Erin Matheson ’18, a biochemistry major from Golden, Colorado, has always had an inclination toward the sciences and public benefit. “All my life, I’ve been inspired by people who have used scientific applications to improve the everyday lives of others,” she says. This summer, funded by a $10,000 grant through Davis Projects for Peace, Matheson will travel to Chile to establish a preventative diabetes program there. Her project, “Community Health: Comprehensive Approaches to Diabetes Prevention in Valparaíso, Chile,” will take a holistic approach to prevention, focusing on nutrition and exercise as well as pre-screenings and medical care.
As Matheson explains, “Type II diabetes is a global epidemic. It is the most common and expensive international health problem, costing $825 billion a year in total with diagnoses increasing by 8.5 percent in populations around the world.” With globally widening gaps in healthcare inequality, many at-risk populations for diabetes are not getting the preventative care they need. According to Matheson, in Chile alone, 9.3 percent of the population between the ages of 20 and 79 has diabetes. It is expected that nearly 49 million people in South America will be diagnosed with the disease by 2040.
The inspiration for Matheson’s project topic stems from her extensive clinical work around diabetes prevention in the United States. After she received her phlebotomy certification, allowing her to draw and test blood, Matheson volunteered with nonprofit organizations in both Denver and Pomona, California, to screen for pre-diabetes as well as help treat affected individuals. “This volunteer work solidified my passion to provide healthcare resources to underserved communities and improve my clinical skills,” she says. This past summer, Matheson worked at the Columbia University Medical Center (CUMC) in the Department of Pediatric Endocrinology with the Berrie Center for Diabetes, shadowing both Spanish and English-speaking patients. “Through this experience, I learned how diabetes is prevented and treated in the United States and how to communicate about diabetes in Spanish. I also worked on a new project, Family Improving Health Together, with the aim of streamlining pre-diabetes care between specialized physicians—from dieticians, to cardiologists, to exercise program leaders,” she recalls.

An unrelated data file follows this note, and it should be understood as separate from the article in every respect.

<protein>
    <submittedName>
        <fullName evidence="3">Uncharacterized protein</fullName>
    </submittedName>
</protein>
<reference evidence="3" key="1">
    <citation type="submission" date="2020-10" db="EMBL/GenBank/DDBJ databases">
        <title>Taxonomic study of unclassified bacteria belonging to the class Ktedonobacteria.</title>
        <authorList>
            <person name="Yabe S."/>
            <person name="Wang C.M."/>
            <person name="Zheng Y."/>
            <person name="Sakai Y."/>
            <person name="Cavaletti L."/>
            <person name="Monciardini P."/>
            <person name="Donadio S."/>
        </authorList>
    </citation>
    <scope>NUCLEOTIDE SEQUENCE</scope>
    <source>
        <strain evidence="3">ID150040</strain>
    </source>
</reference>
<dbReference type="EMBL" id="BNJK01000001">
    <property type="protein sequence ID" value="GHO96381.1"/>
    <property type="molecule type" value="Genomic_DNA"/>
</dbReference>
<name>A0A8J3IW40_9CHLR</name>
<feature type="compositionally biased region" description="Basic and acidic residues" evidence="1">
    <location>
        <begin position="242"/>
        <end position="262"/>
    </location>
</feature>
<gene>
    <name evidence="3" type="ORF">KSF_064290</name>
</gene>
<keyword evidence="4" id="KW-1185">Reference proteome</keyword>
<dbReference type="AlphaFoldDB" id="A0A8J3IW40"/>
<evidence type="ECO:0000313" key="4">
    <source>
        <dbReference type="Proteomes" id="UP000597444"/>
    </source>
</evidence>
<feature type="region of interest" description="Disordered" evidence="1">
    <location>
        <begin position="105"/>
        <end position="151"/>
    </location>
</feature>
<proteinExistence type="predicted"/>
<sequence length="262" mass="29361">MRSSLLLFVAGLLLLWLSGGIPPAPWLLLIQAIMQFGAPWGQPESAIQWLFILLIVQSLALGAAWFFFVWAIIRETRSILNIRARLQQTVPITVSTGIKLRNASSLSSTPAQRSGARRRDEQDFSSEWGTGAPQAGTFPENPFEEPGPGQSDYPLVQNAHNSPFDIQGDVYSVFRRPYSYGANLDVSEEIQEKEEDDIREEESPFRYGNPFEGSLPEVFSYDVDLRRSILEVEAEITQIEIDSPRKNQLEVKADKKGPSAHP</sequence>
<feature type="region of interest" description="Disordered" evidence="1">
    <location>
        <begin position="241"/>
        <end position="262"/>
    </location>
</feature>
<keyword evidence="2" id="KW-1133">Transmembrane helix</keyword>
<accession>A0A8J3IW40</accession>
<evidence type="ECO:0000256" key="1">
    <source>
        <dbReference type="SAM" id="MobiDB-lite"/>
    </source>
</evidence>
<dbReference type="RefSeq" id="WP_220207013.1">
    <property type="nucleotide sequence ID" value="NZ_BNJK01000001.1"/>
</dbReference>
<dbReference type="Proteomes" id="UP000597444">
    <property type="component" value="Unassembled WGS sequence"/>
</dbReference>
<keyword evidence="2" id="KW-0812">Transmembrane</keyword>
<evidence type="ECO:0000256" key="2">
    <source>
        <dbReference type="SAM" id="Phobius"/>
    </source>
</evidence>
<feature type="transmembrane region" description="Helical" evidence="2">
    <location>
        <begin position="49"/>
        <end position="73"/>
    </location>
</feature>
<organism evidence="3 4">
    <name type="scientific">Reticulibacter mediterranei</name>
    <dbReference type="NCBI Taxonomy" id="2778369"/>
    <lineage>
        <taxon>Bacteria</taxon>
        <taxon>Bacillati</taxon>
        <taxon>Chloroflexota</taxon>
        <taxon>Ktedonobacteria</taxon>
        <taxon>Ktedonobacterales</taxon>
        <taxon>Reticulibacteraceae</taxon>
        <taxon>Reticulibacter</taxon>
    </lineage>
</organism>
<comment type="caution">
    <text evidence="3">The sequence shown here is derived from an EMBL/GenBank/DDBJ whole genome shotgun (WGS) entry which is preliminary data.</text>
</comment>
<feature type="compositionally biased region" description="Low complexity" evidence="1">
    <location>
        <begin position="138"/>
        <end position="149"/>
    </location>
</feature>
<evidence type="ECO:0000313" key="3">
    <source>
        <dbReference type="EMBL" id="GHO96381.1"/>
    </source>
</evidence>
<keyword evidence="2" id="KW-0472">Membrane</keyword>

Matheson plans to draw on this knowledge and experience to establish her own preventative diabetes program in Valparaíso. Working with a local YMCA community center, she will implement a comprehensive diabetes awareness and education program to help curb Type II diabetes in the area. To ensure that the program continues after the grant is complete, Matheson will connect the YMCA with other diabetes specialists in the community. “While in Valparaíso, I will incorporate community stakeholders from nutrition, exercise, and medicine sectors and include their perspectives to create, and ultimately evaluate, the success of the program’s preventative approaches to diabetes.” Matheson says she is looking forward to listening to community members and tailoring the program closely to their needs, hoping ultimately to “make an impactful change and expand healthcare access on a problem I am greatly passionate about.”
After she completes her project in Chile, Matheson will return to Denver to begin a career in healthcare consulting with DaVita, one of the largest kidney care providers in the country. She is grateful for learning to analyze critically, think deeply, and be a better advocate for herself and those around her from her time at Scripps. Asked what she will miss most about her college experience, Matheson reflects, “Scripps would not be anything without its incredible student body. I am constantly inspired by my peers, and every moment spent listening to people’s stories and passions has really made this a rewarding place to live and learn.”